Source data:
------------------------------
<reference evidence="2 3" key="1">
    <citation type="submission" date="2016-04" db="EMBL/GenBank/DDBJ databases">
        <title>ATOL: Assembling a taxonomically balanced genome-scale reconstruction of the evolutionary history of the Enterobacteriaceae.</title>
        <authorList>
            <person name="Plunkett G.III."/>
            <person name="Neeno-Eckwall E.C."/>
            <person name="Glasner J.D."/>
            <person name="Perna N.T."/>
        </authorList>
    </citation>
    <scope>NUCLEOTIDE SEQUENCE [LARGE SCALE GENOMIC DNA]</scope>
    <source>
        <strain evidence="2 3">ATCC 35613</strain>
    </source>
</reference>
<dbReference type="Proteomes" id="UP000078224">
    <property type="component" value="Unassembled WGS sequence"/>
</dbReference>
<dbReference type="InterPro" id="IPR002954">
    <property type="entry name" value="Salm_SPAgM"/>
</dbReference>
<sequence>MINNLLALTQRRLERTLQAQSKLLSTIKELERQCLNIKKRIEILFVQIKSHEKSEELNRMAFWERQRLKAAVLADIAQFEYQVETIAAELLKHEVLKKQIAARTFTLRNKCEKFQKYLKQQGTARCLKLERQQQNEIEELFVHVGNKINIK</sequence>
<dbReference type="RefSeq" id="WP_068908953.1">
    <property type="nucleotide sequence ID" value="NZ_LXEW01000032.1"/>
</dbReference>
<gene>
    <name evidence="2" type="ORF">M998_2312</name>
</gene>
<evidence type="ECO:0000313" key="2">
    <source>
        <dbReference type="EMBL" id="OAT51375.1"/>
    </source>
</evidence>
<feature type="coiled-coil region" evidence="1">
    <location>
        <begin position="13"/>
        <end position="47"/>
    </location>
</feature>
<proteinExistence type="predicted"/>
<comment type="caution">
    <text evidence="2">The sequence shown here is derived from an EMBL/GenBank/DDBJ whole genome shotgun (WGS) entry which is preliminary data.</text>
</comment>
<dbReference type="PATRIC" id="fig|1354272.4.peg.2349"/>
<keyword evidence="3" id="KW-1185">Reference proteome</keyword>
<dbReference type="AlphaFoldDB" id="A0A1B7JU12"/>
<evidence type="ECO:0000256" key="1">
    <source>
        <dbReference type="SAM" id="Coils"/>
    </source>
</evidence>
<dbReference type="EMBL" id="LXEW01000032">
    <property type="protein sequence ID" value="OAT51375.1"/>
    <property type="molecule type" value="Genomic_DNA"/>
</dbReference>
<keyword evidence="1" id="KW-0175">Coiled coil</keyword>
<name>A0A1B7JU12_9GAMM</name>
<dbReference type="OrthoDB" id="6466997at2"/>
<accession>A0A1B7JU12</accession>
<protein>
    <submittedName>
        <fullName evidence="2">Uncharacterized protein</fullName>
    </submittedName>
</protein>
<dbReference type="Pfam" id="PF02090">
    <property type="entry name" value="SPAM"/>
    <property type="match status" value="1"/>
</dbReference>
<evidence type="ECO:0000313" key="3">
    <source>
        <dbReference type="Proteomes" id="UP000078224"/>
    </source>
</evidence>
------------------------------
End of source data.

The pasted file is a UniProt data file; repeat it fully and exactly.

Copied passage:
<reference evidence="2 3" key="1">
    <citation type="submission" date="2016-04" db="EMBL/GenBank/DDBJ databases">
        <title>ATOL: Assembling a taxonomically balanced genome-scale reconstruction of the evolutionary history of the Enterobacteriaceae.</title>
        <authorList>
            <person name="Plunkett G.III."/>
            <person name="Neeno-Eckwall E.C."/>
            <person name="Glasner J.D."/>
            <person name="Perna N.T."/>
        </authorList>
    </citation>
    <scope>NUCLEOTIDE SEQUENCE [LARGE SCALE GENOMIC DNA]</scope>
    <source>
        <strain evidence="2 3">ATCC 35613</strain>
    </source>
</reference>
<dbReference type="Proteomes" id="UP000078224">
    <property type="component" value="Unassembled WGS sequence"/>
</dbReference>
<dbReference type="InterPro" id="IPR002954">
    <property type="entry name" value="Salm_SPAgM"/>
</dbReference>
<sequence>MINNLLALTQRRLERTLQAQSKLLSTIKELERQCLNIKKRIEILFVQIKSHEKSEELNRMAFWERQRLKAAVLADIAQFEYQVETIAAELLKHEVLKKQIAARTFTLRNKCEKFQKYLKQQGTARCLKLERQQQNEIEELFVHVGNKINIK</sequence>
<dbReference type="RefSeq" id="WP_068908953.1">
    <property type="nucleotide sequence ID" value="NZ_LXEW01000032.1"/>
</dbReference>
<gene>
    <name evidence="2" type="ORF">M998_2312</name>
</gene>
<evidence type="ECO:0000313" key="2">
    <source>
        <dbReference type="EMBL" id="OAT51375.1"/>
    </source>
</evidence>
<feature type="coiled-coil region" evidence="1">
    <location>
        <begin position="13"/>
        <end position="47"/>
    </location>
</feature>
<proteinExistence type="predicted"/>
<comment type="caution">
    <text evidence="2">The sequence shown here is derived from an EMBL/GenBank/DDBJ whole genome shotgun (WGS) entry which is preliminary data.</text>
</comment>
<dbReference type="PATRIC" id="fig|1354272.4.peg.2349"/>
<keyword evidence="3" id="KW-1185">Reference proteome</keyword>
<dbReference type="AlphaFoldDB" id="A0A1B7JU12"/>
<evidence type="ECO:0000256" key="1">
    <source>
        <dbReference type="SAM" id="Coils"/>
    </source>
</evidence>
<dbReference type="EMBL" id="LXEW01000032">
    <property type="protein sequence ID" value="OAT51375.1"/>
    <property type="molecule type" value="Genomic_DNA"/>
</dbReference>
<keyword evidence="1" id="KW-0175">Coiled coil</keyword>
<name>A0A1B7JU12_9GAMM</name>
<dbReference type="OrthoDB" id="6466997at2"/>
<accession>A0A1B7JU12</accession>
<protein>
    <submittedName>
        <fullName evidence="2">Uncharacterized protein</fullName>
    </submittedName>
</protein>
<dbReference type="Pfam" id="PF02090">
    <property type="entry name" value="SPAM"/>
    <property type="match status" value="1"/>
</dbReference>
<evidence type="ECO:0000313" key="3">
    <source>
        <dbReference type="Proteomes" id="UP000078224"/>
    </source>
</evidence>